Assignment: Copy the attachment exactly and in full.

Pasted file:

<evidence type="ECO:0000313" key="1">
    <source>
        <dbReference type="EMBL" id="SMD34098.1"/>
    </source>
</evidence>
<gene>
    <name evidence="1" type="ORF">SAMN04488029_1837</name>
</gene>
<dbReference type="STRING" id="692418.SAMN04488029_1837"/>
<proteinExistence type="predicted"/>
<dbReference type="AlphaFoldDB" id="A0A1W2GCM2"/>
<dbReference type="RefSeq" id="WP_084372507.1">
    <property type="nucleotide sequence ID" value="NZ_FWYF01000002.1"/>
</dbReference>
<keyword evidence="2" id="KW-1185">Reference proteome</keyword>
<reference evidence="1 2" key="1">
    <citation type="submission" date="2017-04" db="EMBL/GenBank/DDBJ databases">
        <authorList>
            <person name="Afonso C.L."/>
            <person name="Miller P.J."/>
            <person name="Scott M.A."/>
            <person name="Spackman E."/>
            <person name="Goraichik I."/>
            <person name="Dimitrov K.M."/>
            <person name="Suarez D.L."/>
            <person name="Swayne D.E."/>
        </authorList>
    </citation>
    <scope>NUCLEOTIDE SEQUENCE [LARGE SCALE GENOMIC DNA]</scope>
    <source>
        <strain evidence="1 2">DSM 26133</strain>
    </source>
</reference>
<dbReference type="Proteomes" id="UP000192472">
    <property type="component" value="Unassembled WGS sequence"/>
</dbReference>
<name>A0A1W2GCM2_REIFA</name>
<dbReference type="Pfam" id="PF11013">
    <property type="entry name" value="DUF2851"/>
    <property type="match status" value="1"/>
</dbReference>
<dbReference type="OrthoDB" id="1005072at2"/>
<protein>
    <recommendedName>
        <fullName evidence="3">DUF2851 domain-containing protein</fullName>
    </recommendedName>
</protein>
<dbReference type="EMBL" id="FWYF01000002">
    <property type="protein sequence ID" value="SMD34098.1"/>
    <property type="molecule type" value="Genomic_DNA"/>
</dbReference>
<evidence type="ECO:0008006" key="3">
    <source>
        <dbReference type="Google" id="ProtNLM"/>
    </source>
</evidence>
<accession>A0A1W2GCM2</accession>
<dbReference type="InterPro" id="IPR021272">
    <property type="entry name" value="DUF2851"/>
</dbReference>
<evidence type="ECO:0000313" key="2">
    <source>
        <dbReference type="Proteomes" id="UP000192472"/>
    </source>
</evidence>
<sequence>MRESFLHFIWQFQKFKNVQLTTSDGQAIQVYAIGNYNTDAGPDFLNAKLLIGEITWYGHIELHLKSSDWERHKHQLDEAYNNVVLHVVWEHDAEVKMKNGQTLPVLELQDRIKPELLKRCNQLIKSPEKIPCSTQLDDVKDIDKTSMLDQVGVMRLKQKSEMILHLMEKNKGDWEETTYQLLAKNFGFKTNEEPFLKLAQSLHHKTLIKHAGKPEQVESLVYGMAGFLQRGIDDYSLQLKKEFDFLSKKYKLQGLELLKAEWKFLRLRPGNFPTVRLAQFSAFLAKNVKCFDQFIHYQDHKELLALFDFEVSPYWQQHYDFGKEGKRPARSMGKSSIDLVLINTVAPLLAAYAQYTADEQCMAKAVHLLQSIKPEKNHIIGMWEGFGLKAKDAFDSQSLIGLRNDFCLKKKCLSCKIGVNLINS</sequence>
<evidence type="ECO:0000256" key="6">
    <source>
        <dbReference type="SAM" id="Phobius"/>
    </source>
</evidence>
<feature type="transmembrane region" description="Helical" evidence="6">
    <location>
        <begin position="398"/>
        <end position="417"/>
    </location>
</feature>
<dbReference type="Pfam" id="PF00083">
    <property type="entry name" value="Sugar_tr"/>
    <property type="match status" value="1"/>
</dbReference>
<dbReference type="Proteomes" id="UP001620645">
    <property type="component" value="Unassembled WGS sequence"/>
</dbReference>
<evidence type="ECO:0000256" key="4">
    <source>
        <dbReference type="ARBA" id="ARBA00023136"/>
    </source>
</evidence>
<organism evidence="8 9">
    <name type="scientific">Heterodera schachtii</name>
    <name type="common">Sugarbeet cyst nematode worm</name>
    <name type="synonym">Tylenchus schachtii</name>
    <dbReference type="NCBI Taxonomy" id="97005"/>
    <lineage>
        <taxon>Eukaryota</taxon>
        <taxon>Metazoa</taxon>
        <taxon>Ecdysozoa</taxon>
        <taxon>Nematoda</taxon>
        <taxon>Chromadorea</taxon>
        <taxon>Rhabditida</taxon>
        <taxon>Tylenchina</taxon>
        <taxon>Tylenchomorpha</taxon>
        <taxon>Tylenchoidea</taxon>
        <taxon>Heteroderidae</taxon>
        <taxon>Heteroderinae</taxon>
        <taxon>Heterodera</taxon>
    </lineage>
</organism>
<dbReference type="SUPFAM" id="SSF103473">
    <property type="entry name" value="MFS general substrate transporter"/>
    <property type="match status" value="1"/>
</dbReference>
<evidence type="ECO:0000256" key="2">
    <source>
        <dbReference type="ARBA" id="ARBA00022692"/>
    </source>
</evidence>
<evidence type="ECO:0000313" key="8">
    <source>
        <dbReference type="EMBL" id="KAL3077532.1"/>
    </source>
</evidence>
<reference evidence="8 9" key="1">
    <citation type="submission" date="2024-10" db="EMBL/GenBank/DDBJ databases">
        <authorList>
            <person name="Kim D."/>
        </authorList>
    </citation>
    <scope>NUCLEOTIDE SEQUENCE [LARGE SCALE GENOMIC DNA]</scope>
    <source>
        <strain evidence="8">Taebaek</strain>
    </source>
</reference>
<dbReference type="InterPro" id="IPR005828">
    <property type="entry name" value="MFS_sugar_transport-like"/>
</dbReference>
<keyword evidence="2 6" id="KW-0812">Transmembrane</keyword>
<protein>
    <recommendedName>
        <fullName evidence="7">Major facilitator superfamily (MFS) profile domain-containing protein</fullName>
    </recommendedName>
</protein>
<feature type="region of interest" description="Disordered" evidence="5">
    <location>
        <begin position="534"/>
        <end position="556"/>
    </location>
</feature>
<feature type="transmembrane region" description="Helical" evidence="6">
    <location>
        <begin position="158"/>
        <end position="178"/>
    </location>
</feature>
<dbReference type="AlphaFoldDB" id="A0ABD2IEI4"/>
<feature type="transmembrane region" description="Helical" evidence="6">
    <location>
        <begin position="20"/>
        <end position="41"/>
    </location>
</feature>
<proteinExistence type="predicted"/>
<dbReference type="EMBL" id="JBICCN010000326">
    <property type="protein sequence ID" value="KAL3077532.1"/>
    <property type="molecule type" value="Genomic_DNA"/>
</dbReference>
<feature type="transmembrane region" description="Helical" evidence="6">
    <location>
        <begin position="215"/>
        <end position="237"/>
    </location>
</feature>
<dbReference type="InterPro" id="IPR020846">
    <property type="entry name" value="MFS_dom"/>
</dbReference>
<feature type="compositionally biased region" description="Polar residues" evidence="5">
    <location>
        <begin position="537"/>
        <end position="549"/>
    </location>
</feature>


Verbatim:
<evidence type="ECO:0000313" key="1">
    <source>
        <dbReference type="EMBL" id="SMD34098.1"/>
    </source>
</evidence>
<gene>
    <name evidence="1" type="ORF">SAMN04488029_1837</name>
</gene>
<dbReference type="STRING" id="692418.SAMN04488029_1837"/>
<proteinExistence type="predicted"/>
<dbReference type="AlphaFoldDB" id="A0A1W2GCM2"/>
<dbReference type="RefSeq" id="WP_084372507.1">
    <property type="nucleotide sequence ID" value="NZ_FWYF01000002.1"/>
</dbReference>
<keyword evidence="2" id="KW-1185">Reference proteome</keyword>
<reference evidence="1 2" key="1">
    <citation type="submission" date="2017-04" db="EMBL/GenBank/DDBJ databases">
        <authorList>
            <person name="Afonso C.L."/>
            <person name="Miller P.J."/>
            <person name="Scott M.A."/>
            <person name="Spackman E."/>
            <person name="Goraichik I."/>
            <person name="Dimitrov K.M."/>
            <person name="Suarez D.L."/>
            <person name="Swayne D.E."/>
        </authorList>
    </citation>
    <scope>NUCLEOTIDE SEQUENCE [LARGE SCALE GENOMIC DNA]</scope>
    <source>
        <strain evidence="1 2">DSM 26133</strain>
    </source>
</reference>
<dbReference type="Proteomes" id="UP000192472">
    <property type="component" value="Unassembled WGS sequence"/>
</dbReference>
<name>A0A1W2GCM2_REIFA</name>
<dbReference type="Pfam" id="PF11013">
    <property type="entry name" value="DUF2851"/>
    <property type="match status" value="1"/>
</dbReference>
<dbReference type="OrthoDB" id="1005072at2"/>
<protein>
    <recommendedName>
        <fullName evidence="3">DUF2851 domain-containing protein</fullName>
    </recommendedName>
</protein>
<dbReference type="EMBL" id="FWYF01000002">
    <property type="protein sequence ID" value="SMD34098.1"/>
    <property type="molecule type" value="Genomic_DNA"/>
</dbReference>
<evidence type="ECO:0008006" key="3">
    <source>
        <dbReference type="Google" id="ProtNLM"/>
    </source>
</evidence>
<accession>A0A1W2GCM2</accession>
<dbReference type="InterPro" id="IPR021272">
    <property type="entry name" value="DUF2851"/>
</dbReference>
<evidence type="ECO:0000313" key="2">
    <source>
        <dbReference type="Proteomes" id="UP000192472"/>
    </source>
</evidence>
<sequence>MRESFLHFIWQFQKFKNVQLTTSDGQAIQVYAIGNYNTDAGPDFLNAKLLIGEITWYGHIELHLKSSDWERHKHQLDEAYNNVVLHVVWEHDAEVKMKNGQTLPVLELQDRIKPELLKRCNQLIKSPEKIPCSTQLDDVKDIDKTSMLDQVGVMRLKQKSEMILHLMEKNKGDWEETTYQLLAKNFGFKTNEEPFLKLAQSLHHKTLIKHAGKPEQVESLVYGMAGFLQRGIDDYSLQLKKEFDFLSKKYKLQGLELLKAEWKFLRLRPGNFPTVRLAQFSAFLAKNVKCFDQFIHYQDHKELLALFDFEVSPYWQQHYDFGKEGKRPARSMGKSSIDLVLINTVAPLLAAYAQYTADEQCMAKAVHLLQSIKPEKNHIIGMWEGFGLKAKDAFDSQSLIGLRNDFCLKKKCLSCKIGVNLINS</sequence>
<evidence type="ECO:0000256" key="6">
    <source>
        <dbReference type="SAM" id="Phobius"/>
    </source>
</evidence>
<feature type="transmembrane region" description="Helical" evidence="6">
    <location>
        <begin position="398"/>
        <end position="417"/>
    </location>
</feature>
<dbReference type="Pfam" id="PF00083">
    <property type="entry name" value="Sugar_tr"/>
    <property type="match status" value="1"/>
</dbReference>
<dbReference type="Proteomes" id="UP001620645">
    <property type="component" value="Unassembled WGS sequence"/>
</dbReference>
<evidence type="ECO:0000256" key="4">
    <source>
        <dbReference type="ARBA" id="ARBA00023136"/>
    </source>
</evidence>
<organism evidence="8 9">
    <name type="scientific">Heterodera schachtii</name>
    <name type="common">Sugarbeet cyst nematode worm</name>
    <name type="synonym">Tylenchus schachtii</name>
    <dbReference type="NCBI Taxonomy" id="97005"/>
    <lineage>
        <taxon>Eukaryota</taxon>
        <taxon>Metazoa</taxon>
        <taxon>Ecdysozoa</taxon>
        <taxon>Nematoda</taxon>
        <taxon>Chromadorea</taxon>
        <taxon>Rhabditida</taxon>
        <taxon>Tylenchina</taxon>
        <taxon>Tylenchomorpha</taxon>
        <taxon>Tylenchoidea</taxon>
        <taxon>Heteroderidae</taxon>
        <taxon>Heteroderinae</taxon>
        <taxon>Heterodera</taxon>
    </lineage>
</organism>
<dbReference type="SUPFAM" id="SSF103473">
    <property type="entry name" value="MFS general substrate transporter"/>
    <property type="match status" value="1"/>
</dbReference>
<evidence type="ECO:0000256" key="2">
    <source>
        <dbReference type="ARBA" id="ARBA00022692"/>
    </source>
</evidence>
<evidence type="ECO:0000313" key="8">
    <source>
        <dbReference type="EMBL" id="KAL3077532.1"/>
    </source>
</evidence>
<reference evidence="8 9" key="1">
    <citation type="submission" date="2024-10" db="EMBL/GenBank/DDBJ databases">
        <authorList>
            <person name="Kim D."/>
        </authorList>
    </citation>
    <scope>NUCLEOTIDE SEQUENCE [LARGE SCALE GENOMIC DNA]</scope>
    <source>
        <strain evidence="8">Taebaek</strain>
    </source>
</reference>
<dbReference type="InterPro" id="IPR005828">
    <property type="entry name" value="MFS_sugar_transport-like"/>
</dbReference>
<keyword evidence="2 6" id="KW-0812">Transmembrane</keyword>
<protein>
    <recommendedName>
        <fullName evidence="7">Major facilitator superfamily (MFS) profile domain-containing protein</fullName>
    </recommendedName>
</protein>
<feature type="region of interest" description="Disordered" evidence="5">
    <location>
        <begin position="534"/>
        <end position="556"/>
    </location>
</feature>
<feature type="transmembrane region" description="Helical" evidence="6">
    <location>
        <begin position="158"/>
        <end position="178"/>
    </location>
</feature>
<dbReference type="AlphaFoldDB" id="A0ABD2IEI4"/>
<feature type="transmembrane region" description="Helical" evidence="6">
    <location>
        <begin position="20"/>
        <end position="41"/>
    </location>
</feature>
<proteinExistence type="predicted"/>
<dbReference type="EMBL" id="JBICCN010000326">
    <property type="protein sequence ID" value="KAL3077532.1"/>
    <property type="molecule type" value="Genomic_DNA"/>
</dbReference>
<feature type="transmembrane region" description="Helical" evidence="6">
    <location>
        <begin position="215"/>
        <end position="237"/>
    </location>
</feature>
<dbReference type="InterPro" id="IPR020846">
    <property type="entry name" value="MFS_dom"/>
</dbReference>
<feature type="compositionally biased region" description="Polar residues" evidence="5">
    <location>
        <begin position="537"/>
        <end position="549"/>
    </location>
</feature>